Instead of expecting change from Congress or the President, average American citizens (us) have to mobilize support for education change. We don’t need to actually rise up and take arms as we sing marching songs all the way to the Capitol. We simply need to put enough pressure on local corporations, education bureaucracy, and political leadership to force the issue in our respective areas. Really, proponents need to embark upon an Obama-election-style campaign, but instead of using the system to elect one individual, they could use it to build support for serious education reform nationwide.
Of course, corporations like Pearson are already trying to ramp up the education reform hype on YouTube and other social media. For instance, Henry De Sio discusses one Obama election and how effective it was in a Pearson YouTube interview with Sir Michael Barber. People rushed to support Obama because he made his message real to people who had not yet bought into the political process. Inspired by this model, Pearson seems to be interested in getting the world’s population behind their own educational ideals. While many concepts in their marketing videos seem fun and exciting, they have yet to actually engender much grassroots support for real reform in America.
Indeed, I found many more articles that bash Pearson for compromising testing procedures and propagating the evils of Common Core Standards. In essence, many argue that Pearson desires a monopoly on the education market by controlling testing and curriculum. Those who do want education reform say that Pearson isn’t giving us the right kind of reform. Those against education reform claim that all freedom is slowly being leached from our classrooms via large corporations like Pearson who are commoditizing education.
Whether we agree with these assessments or not, the fact remains. Education reform requires support from the population. Without an engaged population, change rarely occurs. When it comes to any kind of social reform, the first part of any campaign for change begins with a few basic steps. As individuals, we can work to create positive change every day. We can critique the system and work together to find adequate solutions. Those desiring reform need to unite behind a message, communicate that message through multiple mediums, and generate serious grassroots support for the change to occur.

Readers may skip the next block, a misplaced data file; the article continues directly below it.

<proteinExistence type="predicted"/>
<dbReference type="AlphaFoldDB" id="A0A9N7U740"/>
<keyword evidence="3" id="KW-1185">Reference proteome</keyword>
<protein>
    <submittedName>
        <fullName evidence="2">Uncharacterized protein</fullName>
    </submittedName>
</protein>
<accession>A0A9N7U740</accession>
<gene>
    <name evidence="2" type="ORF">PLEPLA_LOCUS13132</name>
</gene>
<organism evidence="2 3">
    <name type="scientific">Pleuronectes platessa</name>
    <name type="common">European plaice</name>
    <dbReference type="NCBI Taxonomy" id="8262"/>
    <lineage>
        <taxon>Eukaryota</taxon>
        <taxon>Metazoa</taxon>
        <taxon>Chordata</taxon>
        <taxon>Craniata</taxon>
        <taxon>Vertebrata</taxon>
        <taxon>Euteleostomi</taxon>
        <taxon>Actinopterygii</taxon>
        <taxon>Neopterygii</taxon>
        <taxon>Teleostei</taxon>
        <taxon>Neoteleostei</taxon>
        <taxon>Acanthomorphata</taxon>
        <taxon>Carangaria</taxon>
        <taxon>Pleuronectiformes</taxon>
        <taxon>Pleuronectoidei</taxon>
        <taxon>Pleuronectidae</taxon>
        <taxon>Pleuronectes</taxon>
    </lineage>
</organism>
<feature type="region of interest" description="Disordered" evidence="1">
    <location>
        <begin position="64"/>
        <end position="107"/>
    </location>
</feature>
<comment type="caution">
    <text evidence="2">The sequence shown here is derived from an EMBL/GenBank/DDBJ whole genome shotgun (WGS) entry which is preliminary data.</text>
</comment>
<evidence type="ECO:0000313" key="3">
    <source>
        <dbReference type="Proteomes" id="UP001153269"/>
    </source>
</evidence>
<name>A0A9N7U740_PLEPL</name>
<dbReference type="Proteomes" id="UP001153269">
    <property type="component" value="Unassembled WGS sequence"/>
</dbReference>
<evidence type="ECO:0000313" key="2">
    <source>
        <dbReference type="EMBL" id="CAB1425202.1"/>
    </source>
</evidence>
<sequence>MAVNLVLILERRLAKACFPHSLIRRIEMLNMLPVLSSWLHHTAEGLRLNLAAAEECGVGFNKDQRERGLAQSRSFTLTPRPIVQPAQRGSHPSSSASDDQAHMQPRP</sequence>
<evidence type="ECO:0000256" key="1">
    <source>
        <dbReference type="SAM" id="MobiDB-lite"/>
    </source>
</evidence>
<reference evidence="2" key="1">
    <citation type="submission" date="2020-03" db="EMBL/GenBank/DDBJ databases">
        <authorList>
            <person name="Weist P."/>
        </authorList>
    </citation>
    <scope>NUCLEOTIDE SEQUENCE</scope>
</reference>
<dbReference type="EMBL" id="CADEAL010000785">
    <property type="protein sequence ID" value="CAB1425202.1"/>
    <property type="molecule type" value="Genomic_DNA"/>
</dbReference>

Education reform works as an economic strategy for the future. Investing intelligently and heavily in education freed Finland from looming economic collapse. As a community, we need to get behind public education reform and demand excellence. As an engaged population, we should value education above all other services our government offers because well-rounded educations naturally lead to long-term economic prosperity.
Several of my next articles will specifically tackle this topic as I analyze many arguments for and against education reform and discuss real, workable strategies that regular citizens can champion and local politicians can legislate. I am not going to discuss large, vague ideas and things that could happen if government officials actually cared because those conversations aren’t useful. Instead, I’m going to discuss ideas that regular people can implement as individuals or small collectives across the nation. I know from experience how frustrating and damaging an unsatisfactory educational system can be. We all do, and we must stand up and create momentum if we truly want change.